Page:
• Dietary intake (meal observation)
• Significant, positive relationship between SBP and NSLP participation and caloric intake was seen
Paxton, 2012 b 3Observational; Cross-sectional (compilation of 4 studies)• 13 elementary schools
• Augusta, Georgia
n = 1496 4th graders• Assess the relationship between NSLP and SBP participation and weight status• School meal participation (reported by parents)
• Height
• Weight
• Significant, positive relationship between SBP and BMI-percentile was seen
• Significant, negative relationship between NSLP participation and BMI-percentile was seen
Hanson, 2013 3Observational; Cross-sectional• Nationally Representative Sample (NHANES 7 2003–2008)n = 2376 children aged 6–17 years old• Assess the relationship between SBP and NSLP participation and weekday caloric intake and diet quality• School meal participation
• Dietary intake (24-h dietary recall)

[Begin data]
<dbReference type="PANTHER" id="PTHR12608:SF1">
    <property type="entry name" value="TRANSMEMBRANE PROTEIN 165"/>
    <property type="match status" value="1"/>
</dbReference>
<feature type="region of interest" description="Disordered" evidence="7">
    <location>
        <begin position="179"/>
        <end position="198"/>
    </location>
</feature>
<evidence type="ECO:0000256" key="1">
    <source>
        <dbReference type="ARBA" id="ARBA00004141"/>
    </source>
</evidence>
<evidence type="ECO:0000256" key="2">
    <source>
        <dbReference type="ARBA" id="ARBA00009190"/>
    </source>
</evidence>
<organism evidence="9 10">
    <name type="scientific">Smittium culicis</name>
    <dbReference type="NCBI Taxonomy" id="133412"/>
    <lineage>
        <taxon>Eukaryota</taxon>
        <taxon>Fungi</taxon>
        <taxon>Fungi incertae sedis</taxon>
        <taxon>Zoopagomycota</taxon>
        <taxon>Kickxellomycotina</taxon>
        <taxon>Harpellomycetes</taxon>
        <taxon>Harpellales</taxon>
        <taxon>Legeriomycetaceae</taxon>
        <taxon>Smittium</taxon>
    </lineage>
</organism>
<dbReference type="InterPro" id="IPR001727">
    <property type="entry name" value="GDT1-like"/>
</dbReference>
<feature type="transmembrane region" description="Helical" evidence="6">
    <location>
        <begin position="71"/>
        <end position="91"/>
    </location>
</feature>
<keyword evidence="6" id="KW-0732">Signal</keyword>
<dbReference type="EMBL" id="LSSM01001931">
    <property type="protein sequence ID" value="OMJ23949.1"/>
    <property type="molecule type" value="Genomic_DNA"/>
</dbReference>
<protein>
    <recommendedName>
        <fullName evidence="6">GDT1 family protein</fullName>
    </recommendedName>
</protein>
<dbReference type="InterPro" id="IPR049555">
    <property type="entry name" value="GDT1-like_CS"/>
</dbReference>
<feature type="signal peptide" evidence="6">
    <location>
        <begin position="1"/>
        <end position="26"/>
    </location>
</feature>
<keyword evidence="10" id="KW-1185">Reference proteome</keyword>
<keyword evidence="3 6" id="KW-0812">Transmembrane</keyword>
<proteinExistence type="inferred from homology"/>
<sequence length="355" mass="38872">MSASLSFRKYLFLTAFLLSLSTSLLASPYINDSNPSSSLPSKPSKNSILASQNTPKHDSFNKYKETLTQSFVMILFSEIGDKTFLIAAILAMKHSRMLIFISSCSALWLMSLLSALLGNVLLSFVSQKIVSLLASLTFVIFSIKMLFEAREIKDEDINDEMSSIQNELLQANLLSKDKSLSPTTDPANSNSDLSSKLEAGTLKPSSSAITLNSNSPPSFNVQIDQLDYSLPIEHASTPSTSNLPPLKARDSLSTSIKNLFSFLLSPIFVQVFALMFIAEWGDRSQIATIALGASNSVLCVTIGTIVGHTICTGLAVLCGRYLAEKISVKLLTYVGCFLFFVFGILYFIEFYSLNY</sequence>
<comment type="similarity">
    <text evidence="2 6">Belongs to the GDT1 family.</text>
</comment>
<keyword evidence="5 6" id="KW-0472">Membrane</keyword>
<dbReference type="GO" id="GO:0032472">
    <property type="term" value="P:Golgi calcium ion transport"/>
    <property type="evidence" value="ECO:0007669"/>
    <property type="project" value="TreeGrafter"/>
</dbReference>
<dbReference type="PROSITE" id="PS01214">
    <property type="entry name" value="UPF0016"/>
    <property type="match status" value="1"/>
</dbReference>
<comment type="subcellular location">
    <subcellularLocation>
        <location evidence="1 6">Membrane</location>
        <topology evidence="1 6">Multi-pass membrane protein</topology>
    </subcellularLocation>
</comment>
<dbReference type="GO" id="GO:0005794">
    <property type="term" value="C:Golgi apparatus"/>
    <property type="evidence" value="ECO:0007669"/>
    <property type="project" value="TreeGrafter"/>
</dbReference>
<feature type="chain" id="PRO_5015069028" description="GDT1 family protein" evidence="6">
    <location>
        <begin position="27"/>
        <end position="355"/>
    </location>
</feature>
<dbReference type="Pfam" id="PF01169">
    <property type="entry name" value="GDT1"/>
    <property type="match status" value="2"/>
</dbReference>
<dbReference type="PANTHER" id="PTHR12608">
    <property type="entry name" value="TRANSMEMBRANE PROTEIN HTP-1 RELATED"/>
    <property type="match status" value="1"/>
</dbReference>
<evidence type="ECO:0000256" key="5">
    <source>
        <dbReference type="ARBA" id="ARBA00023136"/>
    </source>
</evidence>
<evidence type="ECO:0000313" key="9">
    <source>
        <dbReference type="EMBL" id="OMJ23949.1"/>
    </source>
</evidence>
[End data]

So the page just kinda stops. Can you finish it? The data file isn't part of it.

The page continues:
• Healthy Eating Index scores
• Total vegetable and milk component scores were significantly higher for participants
• Whole grains, saturated fat, and sodium component scores were significantly lower for participants
2010 Revisions to NSLP and SBP Nutritional Standards 10
Cohen, 2014Observational; Prospective• Urban district of Massachusettsn = 1030 elementary- and middle school-aged children• Compare food selection, consumption, and waste prior to and after the implementation of new NSLP and SBP meal standards• Tray plate waste methodologies to determine food selected, consumed, and wasted• Fruit selection increased and milk selection decreased significantly
• Entrée and vegetable consumption increased and milk consumption decreased significantly
Ohri, 2014Observational; Cross-sectional• New Jersey
• Schools randomly chosen